We also learned — or we should have learned, although I’m not so sure we did — not to take ourselves too seriously. By now, of course, Mr. Wolfe has caricatured practically everyone in the United States, either individually or generally, and millions unfamiliar with the caricatures in his books have met them in the film adaptations, first of The Right Stuff and later of Mr. Wolfe’s wildly successful 1987 novel, The Bonfire of the Vanities. But it must be said of him, in fairness, that he made a caricature of himself first of all. The fussy suits, the parties, the name-dropping, the exclamation points and italic interjections, the O Destinys and the one-word sentences, the ellipses and the em-dashes chasing one another across the pages — all so splendidly unmistakable, all so easily mocked. O peerless ego! —
Mr. Wolfe is like Hemingway, in fact, in that it’s hard to read much of his work without finding that your own sentences are sounding a little like his, or a lot. But worse things could happen to a person. Mr. Wolfe’s enthusiasm, his boundless confidence, his seemingly relentless reporting, and his bravura writing — well, it’s quite a package. Settling back with the copy of From Bauhaus to Our House that Amazon has overnighted, I see that his account of Modernism’s rise is much more opinionated than I remembered, not having read the book in 20 years — and having in that time learned a little more about architecture. I also see that he has abridged the tale in ways that support his own view at the expense of Gropius and Ludwig Mies van der Rohe and the other “Mies-box people,” as Mr. Wolfe refers to them. But heck — as Gregory Murphy told me once, some years after we took Eng. 63 together, “To have an opinion is to live.” Even where I mistrust it, and especially where I disagree with it, From Bauhaus to Our House is a lot of fun to read.
So now I’ve had old Tom Wolfe books open in various rooms for the better part of a week. Because I have a short attention span, I’ve taken a pass on two huge, high-profile novels, Bonfire and last year’s I Am Charlotte Simmons, rereading older nonfiction instead. E.B. White is still the nonfiction writer to beat, as far as I’m concerned — nothing compares with the rural Maine coast he describes in One Man’s Meat, a collection of modest, dachshund-pestered essays he did for Harper’s in the early 40s. But White, whose gift was understatement, is long gone. There’s no question that Mr. Wolfe, exclamation points and all, is both a keen observer of our times and a fine representative of them — or that he’ll give a crackerjack Jefferson Lecture come May.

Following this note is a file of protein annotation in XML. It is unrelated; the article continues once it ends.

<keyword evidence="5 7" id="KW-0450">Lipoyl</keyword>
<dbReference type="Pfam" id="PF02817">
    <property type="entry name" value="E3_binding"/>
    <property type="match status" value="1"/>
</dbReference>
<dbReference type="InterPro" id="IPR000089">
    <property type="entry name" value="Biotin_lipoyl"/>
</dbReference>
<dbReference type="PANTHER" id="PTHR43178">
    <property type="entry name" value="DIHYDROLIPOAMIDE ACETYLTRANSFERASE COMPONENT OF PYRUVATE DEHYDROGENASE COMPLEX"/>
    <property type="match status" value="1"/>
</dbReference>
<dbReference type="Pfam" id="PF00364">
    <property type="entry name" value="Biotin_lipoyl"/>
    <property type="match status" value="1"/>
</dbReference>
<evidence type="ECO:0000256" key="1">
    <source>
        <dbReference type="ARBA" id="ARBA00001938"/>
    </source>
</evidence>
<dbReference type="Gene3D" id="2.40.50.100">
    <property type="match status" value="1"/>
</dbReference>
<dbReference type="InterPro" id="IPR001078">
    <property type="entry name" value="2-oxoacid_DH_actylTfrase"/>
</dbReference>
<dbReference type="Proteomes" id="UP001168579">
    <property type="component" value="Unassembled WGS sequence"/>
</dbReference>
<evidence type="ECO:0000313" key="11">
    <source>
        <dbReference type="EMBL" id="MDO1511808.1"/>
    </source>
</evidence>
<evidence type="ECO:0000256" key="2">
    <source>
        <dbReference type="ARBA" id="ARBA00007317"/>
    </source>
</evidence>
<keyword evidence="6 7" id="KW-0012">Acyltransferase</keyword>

I pull down the Library of America’s black-jacketed Thomas Jefferson, Writings, to see if I can guess what Jefferson himself would think of a career like Mr. Wolfe’s — which is, in a way, to wonder what Jefferson would think of his country now. Jefferson did not shy away from ordering himself fourand five-exclamation-point luxuries — he was deeply in debt when he died — or from having marvelously strong opinions about buildings. He, too, knew the most famous people of his time.
But in skimming 1,500 onionskin pages I find few details about Jefferson the man. I can learn almost as much about Tom Wolfe’s day-to-day life from the brief title essay of Mauve Gloves as I can about Jefferson’s from nearly 1,000 pages of letters on politics, philosophy, farming, and the course of history generally. There is almost no ego to be found anywhere in his lines. And while Jefferson had a keen eye and wrote beautifully, it was not the style of his time to appear to be having fun in the process.
Still, he makes many of his points memorably. Here is a single sentence from a letter Jefferson wrote at Monticello in 1820 to John Holmes, one of Maine’s first senators. The letter concerns the Missouri Compromise, but it’s easy to see it in a larger context, to take it as a kind of commentary on the stairs-to-nowhere America that Mr. Wolfe chronicles so deftly and inhabits so comfortably: “I regret that I am now to die in the belief, that the useless sacrifice of themselves by the generation of 1776, to acquire self-government and happiness to their country, is to be thrown away by the unwise and unworthy passions of their sons, and that my only consolation is to be, that I live not to weep over it.”
Is ours an era to weep over or laugh at? It’s hard to know how Jefferson would answer. Mr. Wolfe, I think, lets us have it either way. O muddled destiny!
http://chronicle.com Section: Notes From Academe Volume 52, Issue 30, Page A56